Oranges in winter, tomatoes in summer. Tarragona's municipal Markets
They say that to really get to know what cities and the people who live in them are like, you have to look for the key to their markets
One of the best ways to take the pulse of a city and to know what is going on in its streets is to visit its markets. Now, and two thousand years ago. In the ancient Roman calendar, prior to the Julian calendar that orders our days, weeks had eight days. The importance of this cycle lay in the fact that people who lived in the countryside had a fixed day to go and sell their agricultural products, because on the ninth, in Roman cities, the nundinae were celebrated: market day.
Tarraco was no exception. Next to the entrance gates to the city were the stabulae, a kind of shelters with stables where people arriving from the surrounding area could leave their wagons and animals. Fruits, vegetables, and legumes were displayed in travelling stalls consisting of simple boards on trestles. There is no information on the precise location of the macellum (market) of Tarraco in those days, but on the model studied in cities such as Pompeii, commercial life probably took place in the lower part of the city, around the Local or Colony Forum and in the port district. The description of the Roman markets fits, with little change, with that of the market held twice a week in the Plaça del Fòrum. If we play at differences, we can say that the wife of Flamen Dialis, the priest of Jupiter, no longer sacrifices a lamb in honour of this god of Roman mythology and that the teachers no longer declaim in public so that their knowledge reaches the market's visitors. As for the rest, everything remains the same, the farmers come from the fertile orchards of Camp de Tarragona and display all the freshness of their produce in simple stalls.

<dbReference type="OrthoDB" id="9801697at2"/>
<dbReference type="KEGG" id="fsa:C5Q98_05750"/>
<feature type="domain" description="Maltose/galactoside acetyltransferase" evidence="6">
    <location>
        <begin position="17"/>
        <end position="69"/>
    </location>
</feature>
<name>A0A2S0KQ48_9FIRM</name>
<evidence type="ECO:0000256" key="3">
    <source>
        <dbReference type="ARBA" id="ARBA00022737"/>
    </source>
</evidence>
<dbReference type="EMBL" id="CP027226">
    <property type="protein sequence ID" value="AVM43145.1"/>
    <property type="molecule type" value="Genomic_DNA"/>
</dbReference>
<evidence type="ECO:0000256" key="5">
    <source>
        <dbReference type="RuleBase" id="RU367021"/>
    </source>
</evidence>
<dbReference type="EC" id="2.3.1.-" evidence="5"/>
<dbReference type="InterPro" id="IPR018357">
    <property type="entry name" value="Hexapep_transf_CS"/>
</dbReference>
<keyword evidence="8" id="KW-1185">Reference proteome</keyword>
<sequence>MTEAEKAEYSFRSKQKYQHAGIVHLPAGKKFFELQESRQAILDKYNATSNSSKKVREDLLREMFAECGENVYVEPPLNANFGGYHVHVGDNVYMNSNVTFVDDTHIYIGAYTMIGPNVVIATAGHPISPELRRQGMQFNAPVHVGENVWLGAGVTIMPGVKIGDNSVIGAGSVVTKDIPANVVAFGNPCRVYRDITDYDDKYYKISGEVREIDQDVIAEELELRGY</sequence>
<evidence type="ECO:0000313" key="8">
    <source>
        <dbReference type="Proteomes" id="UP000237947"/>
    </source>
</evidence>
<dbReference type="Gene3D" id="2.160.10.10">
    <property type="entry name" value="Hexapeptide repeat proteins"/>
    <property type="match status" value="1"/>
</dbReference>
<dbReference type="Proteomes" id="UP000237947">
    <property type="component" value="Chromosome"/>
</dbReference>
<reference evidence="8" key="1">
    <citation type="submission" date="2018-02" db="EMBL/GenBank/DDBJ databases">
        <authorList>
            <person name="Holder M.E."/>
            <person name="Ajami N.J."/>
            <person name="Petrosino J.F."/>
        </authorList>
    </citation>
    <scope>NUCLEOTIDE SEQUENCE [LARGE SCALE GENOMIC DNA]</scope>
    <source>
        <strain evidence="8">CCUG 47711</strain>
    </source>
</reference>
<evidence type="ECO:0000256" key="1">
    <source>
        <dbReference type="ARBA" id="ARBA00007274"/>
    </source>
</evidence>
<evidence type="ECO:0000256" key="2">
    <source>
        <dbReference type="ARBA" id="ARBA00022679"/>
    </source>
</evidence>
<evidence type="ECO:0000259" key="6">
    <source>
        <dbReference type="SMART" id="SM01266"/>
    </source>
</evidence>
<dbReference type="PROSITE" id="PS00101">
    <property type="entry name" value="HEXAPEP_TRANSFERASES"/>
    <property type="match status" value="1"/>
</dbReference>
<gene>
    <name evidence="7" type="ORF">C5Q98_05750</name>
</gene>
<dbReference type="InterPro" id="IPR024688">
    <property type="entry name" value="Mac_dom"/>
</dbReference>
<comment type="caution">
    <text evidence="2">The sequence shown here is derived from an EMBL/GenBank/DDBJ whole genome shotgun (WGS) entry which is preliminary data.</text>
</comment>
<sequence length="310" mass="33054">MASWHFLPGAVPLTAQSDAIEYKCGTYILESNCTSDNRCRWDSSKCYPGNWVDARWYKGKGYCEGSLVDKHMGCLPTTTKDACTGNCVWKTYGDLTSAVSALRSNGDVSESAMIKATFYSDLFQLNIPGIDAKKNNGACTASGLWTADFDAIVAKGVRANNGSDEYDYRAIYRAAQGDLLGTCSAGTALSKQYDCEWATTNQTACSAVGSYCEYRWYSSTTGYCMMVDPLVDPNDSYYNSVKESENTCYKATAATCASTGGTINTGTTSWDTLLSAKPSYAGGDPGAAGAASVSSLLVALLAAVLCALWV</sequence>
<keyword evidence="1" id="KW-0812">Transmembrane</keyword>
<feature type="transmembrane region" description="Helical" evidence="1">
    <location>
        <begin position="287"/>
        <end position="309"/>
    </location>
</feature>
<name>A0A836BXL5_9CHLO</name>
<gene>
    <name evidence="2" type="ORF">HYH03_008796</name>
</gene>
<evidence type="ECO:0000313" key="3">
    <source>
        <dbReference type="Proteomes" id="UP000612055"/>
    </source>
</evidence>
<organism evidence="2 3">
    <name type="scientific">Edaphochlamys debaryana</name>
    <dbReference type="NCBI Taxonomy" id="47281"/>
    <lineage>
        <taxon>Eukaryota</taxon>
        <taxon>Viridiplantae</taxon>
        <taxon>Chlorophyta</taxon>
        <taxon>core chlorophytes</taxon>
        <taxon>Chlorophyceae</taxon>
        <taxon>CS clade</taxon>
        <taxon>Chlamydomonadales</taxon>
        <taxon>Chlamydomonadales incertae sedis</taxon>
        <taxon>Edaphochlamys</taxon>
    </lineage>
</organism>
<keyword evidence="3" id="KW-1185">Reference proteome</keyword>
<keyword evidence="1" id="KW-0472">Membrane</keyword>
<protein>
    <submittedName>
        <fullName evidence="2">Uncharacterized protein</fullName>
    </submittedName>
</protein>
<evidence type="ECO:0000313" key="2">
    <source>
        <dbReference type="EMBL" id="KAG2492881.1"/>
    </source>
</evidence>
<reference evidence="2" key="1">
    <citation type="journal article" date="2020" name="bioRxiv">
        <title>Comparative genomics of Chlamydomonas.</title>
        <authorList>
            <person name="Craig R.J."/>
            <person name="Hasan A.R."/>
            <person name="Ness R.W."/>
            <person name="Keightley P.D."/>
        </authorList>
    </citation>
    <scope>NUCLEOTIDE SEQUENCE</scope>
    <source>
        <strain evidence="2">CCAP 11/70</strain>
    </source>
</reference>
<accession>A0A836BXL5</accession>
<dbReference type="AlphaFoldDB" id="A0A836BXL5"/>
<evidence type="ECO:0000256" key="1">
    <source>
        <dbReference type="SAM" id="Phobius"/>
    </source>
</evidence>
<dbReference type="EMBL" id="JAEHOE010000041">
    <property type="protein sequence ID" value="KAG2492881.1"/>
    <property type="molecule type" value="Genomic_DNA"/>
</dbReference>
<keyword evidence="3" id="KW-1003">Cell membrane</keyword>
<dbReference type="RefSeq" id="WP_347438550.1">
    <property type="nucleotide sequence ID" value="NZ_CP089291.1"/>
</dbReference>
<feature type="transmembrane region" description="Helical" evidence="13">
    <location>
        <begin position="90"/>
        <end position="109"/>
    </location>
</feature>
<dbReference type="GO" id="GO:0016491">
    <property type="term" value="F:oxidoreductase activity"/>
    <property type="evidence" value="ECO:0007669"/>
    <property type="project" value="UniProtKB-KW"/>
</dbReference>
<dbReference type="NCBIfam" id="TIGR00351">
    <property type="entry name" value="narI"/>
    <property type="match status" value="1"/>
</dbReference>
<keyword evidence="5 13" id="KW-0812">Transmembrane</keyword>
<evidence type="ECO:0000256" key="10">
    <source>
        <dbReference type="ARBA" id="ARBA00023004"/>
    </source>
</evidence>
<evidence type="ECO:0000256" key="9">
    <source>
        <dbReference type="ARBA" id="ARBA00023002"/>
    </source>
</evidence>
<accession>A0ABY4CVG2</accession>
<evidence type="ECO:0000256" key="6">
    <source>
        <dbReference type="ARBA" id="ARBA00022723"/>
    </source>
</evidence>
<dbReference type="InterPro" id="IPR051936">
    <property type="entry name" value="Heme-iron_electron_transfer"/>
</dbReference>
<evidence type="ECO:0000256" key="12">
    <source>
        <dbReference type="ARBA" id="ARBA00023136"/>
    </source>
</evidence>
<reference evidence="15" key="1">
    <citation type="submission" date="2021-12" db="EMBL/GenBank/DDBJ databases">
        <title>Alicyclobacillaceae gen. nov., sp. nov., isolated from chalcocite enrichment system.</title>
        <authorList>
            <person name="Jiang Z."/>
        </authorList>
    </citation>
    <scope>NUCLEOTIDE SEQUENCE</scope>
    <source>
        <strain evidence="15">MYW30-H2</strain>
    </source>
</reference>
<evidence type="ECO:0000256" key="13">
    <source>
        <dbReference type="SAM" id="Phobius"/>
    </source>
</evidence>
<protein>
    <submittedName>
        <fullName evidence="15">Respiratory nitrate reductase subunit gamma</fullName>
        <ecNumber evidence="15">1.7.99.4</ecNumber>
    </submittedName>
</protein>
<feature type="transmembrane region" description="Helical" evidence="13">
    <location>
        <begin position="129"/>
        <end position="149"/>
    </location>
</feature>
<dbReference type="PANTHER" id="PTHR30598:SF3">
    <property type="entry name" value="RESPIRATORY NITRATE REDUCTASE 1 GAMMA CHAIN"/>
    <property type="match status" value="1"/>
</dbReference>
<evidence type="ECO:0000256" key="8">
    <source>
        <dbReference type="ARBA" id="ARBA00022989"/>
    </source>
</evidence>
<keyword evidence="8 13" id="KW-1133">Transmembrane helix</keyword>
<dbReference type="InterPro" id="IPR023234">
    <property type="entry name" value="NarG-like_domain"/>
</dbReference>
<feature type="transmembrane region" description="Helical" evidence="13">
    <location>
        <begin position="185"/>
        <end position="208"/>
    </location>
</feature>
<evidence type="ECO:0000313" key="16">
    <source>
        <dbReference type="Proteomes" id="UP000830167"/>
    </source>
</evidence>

Home-grown, organic, and local produce at the Fòrum market
The Fòrum market is one of those places where you awaken some of the senses that have remained dormant due to intensive farming practices, where you realise once again that fruit and vegetables smell, or that oranges and tomatoes, like warm days and swimming costume days, have their moment. But the most important thing about this market is not what is visible, but what underlies all the encounters that take place there: there are greetings and smiles and trust; if you pay a little attention, it is easy to see that conversations revolve around transcendental news, not about politics or the economy, but those that affect our people.